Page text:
If you're feeling peckish, get yourself to Wanto Burger. However, if like me you're a fan of the Lonely Planet guidebooks, you might as well ignore the map for Kobe, as quite a few sights and places to eat aren't in the right places. Wanto Burger is one of them, so rather than following the map, stick to 3-chome and head West, pass Don Quijote on your right and you'll soon see it. It's a really great burger bar in the style of an American diner, with a DJ booth, friendly staff and incredible food. Their English is patchy but enough to get by, so there's no worry that you'll end up with something other than what you order. It's expensive, but you're only in Kobe once so I went for the namesake Wanto Burger, which was incredible. It included proper Kobe beef at a fraction of the price you'd pay in the cities and it's cooked to perfection. Do yourself a favour and get it. They're not super vegetarian-friendly, but they do have a few options. If you're obviously a foreigner they'll probably ask you to pop a sticker on where you're from on a big world map; my brother and I were pretty pleased that we were the only people from Manchester, and indeed, the only Northerners by the look of it.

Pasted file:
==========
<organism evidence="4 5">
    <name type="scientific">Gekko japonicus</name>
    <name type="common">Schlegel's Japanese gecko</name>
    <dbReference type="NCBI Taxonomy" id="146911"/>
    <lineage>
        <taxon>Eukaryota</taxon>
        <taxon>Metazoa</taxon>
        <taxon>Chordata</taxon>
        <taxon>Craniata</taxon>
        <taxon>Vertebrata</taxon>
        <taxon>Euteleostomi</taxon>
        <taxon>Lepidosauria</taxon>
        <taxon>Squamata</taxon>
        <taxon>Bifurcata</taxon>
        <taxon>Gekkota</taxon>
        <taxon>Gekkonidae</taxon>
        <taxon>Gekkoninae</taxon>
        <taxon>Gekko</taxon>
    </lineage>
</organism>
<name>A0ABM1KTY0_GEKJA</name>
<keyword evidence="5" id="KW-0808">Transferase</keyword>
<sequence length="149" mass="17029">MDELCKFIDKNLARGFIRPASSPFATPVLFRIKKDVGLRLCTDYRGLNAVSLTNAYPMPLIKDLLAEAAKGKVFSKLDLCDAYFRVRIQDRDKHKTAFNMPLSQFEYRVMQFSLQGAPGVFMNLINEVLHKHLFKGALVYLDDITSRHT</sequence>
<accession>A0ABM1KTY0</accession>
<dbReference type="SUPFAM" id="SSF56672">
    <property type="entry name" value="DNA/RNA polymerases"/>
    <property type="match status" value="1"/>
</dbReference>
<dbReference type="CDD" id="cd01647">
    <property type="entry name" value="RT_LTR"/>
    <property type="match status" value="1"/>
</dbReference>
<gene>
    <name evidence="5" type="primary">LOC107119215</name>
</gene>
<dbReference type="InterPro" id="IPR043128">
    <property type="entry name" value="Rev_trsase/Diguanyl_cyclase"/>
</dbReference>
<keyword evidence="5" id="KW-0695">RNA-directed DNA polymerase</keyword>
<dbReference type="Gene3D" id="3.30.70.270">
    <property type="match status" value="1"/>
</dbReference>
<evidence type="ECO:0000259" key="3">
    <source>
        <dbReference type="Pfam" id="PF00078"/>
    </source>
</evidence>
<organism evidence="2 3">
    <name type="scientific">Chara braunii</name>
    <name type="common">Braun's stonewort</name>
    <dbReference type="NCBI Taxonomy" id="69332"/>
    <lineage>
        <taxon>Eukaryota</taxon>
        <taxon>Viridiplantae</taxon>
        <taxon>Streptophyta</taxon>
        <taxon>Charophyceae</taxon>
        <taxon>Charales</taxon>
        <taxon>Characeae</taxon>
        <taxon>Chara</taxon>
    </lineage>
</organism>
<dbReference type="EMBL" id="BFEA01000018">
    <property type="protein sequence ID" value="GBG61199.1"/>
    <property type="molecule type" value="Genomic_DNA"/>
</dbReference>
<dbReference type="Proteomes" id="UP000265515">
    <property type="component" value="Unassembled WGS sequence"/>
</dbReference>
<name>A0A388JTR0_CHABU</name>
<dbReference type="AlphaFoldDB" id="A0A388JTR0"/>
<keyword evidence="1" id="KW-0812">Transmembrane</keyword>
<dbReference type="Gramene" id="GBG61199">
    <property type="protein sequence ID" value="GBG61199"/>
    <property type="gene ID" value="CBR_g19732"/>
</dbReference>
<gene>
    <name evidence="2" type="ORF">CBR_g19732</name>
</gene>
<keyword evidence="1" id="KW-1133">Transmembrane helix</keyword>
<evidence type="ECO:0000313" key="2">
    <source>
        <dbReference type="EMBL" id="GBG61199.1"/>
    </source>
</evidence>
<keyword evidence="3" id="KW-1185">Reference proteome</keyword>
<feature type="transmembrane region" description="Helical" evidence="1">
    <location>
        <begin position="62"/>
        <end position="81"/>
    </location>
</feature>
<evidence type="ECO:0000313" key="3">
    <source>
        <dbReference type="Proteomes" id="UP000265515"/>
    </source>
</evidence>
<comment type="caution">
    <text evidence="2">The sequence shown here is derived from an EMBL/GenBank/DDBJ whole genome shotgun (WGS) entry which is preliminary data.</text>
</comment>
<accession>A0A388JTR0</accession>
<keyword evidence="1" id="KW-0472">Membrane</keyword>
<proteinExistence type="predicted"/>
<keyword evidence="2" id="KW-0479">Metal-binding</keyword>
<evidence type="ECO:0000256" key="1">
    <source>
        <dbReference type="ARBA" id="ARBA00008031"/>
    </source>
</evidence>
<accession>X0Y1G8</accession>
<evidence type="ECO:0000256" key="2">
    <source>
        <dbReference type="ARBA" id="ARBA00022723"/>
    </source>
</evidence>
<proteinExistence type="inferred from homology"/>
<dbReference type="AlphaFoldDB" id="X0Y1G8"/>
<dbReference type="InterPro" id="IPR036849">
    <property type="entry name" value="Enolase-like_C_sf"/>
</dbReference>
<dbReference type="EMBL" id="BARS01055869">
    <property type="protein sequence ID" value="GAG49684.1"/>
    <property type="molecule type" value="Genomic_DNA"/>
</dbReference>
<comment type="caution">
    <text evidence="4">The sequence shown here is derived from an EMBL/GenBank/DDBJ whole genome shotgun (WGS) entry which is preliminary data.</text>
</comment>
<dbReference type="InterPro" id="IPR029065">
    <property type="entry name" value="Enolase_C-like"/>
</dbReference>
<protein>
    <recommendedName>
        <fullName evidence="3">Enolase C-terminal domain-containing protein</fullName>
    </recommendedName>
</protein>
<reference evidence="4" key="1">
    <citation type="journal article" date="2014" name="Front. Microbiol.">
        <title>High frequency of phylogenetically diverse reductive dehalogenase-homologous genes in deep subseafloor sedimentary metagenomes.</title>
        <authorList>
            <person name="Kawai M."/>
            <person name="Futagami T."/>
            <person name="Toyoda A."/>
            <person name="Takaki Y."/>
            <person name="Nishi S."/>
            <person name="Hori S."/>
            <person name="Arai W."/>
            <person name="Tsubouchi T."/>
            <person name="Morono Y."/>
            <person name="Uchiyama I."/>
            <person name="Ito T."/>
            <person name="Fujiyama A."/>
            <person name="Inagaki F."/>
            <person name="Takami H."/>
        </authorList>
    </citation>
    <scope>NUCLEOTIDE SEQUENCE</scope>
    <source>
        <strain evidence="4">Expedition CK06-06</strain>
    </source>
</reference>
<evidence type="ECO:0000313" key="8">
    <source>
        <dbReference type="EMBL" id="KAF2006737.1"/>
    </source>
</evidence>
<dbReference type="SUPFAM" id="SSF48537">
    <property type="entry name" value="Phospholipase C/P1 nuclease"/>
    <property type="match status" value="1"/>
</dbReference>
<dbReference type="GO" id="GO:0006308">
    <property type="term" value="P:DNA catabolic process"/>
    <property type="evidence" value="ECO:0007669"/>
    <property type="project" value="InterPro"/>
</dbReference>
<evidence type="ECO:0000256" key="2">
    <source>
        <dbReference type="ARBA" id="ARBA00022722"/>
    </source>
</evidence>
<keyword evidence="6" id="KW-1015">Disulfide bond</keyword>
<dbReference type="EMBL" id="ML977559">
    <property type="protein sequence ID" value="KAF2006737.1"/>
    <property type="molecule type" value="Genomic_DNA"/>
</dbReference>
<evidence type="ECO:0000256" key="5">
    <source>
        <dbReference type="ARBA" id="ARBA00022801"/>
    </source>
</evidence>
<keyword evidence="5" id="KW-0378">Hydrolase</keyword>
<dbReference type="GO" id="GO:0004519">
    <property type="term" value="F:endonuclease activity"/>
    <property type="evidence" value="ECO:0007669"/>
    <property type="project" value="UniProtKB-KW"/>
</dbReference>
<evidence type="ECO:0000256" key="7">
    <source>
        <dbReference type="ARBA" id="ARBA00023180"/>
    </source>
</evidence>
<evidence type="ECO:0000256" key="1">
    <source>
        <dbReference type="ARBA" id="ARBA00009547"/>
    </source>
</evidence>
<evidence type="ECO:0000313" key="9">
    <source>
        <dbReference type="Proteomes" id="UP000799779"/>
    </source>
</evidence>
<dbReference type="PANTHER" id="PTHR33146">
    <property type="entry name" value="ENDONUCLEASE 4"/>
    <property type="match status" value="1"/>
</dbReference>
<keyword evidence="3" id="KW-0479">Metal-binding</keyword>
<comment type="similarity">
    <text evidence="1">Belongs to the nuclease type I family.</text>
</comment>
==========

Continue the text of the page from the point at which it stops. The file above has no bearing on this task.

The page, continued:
Wanto Burger, Kobe

Wanto Burger, Kobe

Wanto Burger, Kobe

Wanto Burger, Kobe

Wanto Burger, Kobe

Wanto Burger, Kobe

After that, head back to the central Sannomiya station and take the underground to Shin-Kobe station. You may be tempted to walk, but if it's even remotely summer-time save yourself for the walk you've got coming up and just drop a few hundred yen on the tube.